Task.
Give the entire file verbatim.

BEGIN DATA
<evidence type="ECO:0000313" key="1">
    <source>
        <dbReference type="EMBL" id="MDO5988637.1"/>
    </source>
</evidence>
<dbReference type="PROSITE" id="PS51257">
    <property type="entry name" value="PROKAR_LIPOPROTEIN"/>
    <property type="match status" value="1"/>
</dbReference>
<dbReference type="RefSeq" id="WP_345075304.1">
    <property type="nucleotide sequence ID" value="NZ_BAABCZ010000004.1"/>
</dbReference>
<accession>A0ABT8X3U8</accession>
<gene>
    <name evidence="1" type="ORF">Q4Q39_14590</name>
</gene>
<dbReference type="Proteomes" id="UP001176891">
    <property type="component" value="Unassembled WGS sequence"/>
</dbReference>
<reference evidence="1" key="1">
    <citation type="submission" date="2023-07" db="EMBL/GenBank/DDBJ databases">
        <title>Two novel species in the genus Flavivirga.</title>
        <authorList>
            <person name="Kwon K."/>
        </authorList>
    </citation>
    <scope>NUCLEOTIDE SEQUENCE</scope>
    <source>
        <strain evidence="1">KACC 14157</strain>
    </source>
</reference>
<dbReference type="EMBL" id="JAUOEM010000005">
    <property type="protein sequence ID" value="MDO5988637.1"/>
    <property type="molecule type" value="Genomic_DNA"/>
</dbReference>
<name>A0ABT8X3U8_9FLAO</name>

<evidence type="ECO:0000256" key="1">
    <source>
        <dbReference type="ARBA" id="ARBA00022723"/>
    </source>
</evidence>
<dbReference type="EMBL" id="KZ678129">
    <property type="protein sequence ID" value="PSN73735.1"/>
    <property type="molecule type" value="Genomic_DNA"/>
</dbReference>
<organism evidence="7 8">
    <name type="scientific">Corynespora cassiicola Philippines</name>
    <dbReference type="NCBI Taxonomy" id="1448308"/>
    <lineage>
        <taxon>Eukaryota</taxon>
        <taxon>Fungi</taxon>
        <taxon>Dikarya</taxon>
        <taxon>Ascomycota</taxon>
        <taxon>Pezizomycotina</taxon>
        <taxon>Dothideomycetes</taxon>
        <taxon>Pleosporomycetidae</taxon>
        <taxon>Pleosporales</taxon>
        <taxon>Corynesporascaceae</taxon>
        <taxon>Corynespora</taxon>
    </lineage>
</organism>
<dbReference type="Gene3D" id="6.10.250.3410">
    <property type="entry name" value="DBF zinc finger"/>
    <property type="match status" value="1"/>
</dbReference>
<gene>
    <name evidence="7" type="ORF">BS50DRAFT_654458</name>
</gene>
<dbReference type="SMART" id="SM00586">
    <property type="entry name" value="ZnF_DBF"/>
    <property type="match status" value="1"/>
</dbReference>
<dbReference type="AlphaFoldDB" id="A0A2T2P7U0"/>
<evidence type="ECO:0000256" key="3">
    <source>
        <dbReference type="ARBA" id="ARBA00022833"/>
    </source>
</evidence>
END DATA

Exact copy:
<evidence type="ECO:0000313" key="1">
    <source>
        <dbReference type="EMBL" id="MDO5988637.1"/>
    </source>
</evidence>
<dbReference type="PROSITE" id="PS51257">
    <property type="entry name" value="PROKAR_LIPOPROTEIN"/>
    <property type="match status" value="1"/>
</dbReference>
<dbReference type="RefSeq" id="WP_345075304.1">
    <property type="nucleotide sequence ID" value="NZ_BAABCZ010000004.1"/>
</dbReference>
<accession>A0ABT8X3U8</accession>
<gene>
    <name evidence="1" type="ORF">Q4Q39_14590</name>
</gene>
<dbReference type="Proteomes" id="UP001176891">
    <property type="component" value="Unassembled WGS sequence"/>
</dbReference>
<reference evidence="1" key="1">
    <citation type="submission" date="2023-07" db="EMBL/GenBank/DDBJ databases">
        <title>Two novel species in the genus Flavivirga.</title>
        <authorList>
            <person name="Kwon K."/>
        </authorList>
    </citation>
    <scope>NUCLEOTIDE SEQUENCE</scope>
    <source>
        <strain evidence="1">KACC 14157</strain>
    </source>
</reference>
<dbReference type="EMBL" id="JAUOEM010000005">
    <property type="protein sequence ID" value="MDO5988637.1"/>
    <property type="molecule type" value="Genomic_DNA"/>
</dbReference>
<name>A0ABT8X3U8_9FLAO</name>

<evidence type="ECO:0000256" key="1">
    <source>
        <dbReference type="ARBA" id="ARBA00022723"/>
    </source>
</evidence>
<dbReference type="EMBL" id="KZ678129">
    <property type="protein sequence ID" value="PSN73735.1"/>
    <property type="molecule type" value="Genomic_DNA"/>
</dbReference>
<organism evidence="7 8">
    <name type="scientific">Corynespora cassiicola Philippines</name>
    <dbReference type="NCBI Taxonomy" id="1448308"/>
    <lineage>
        <taxon>Eukaryota</taxon>
        <taxon>Fungi</taxon>
        <taxon>Dikarya</taxon>
        <taxon>Ascomycota</taxon>
        <taxon>Pezizomycotina</taxon>
        <taxon>Dothideomycetes</taxon>
        <taxon>Pleosporomycetidae</taxon>
        <taxon>Pleosporales</taxon>
        <taxon>Corynesporascaceae</taxon>
        <taxon>Corynespora</taxon>
    </lineage>
</organism>
<dbReference type="Gene3D" id="6.10.250.3410">
    <property type="entry name" value="DBF zinc finger"/>
    <property type="match status" value="1"/>
</dbReference>
<gene>
    <name evidence="7" type="ORF">BS50DRAFT_654458</name>
</gene>
<dbReference type="SMART" id="SM00586">
    <property type="entry name" value="ZnF_DBF"/>
    <property type="match status" value="1"/>
</dbReference>
<dbReference type="AlphaFoldDB" id="A0A2T2P7U0"/>
<evidence type="ECO:0000256" key="3">
    <source>
        <dbReference type="ARBA" id="ARBA00022833"/>
    </source>
</evidence>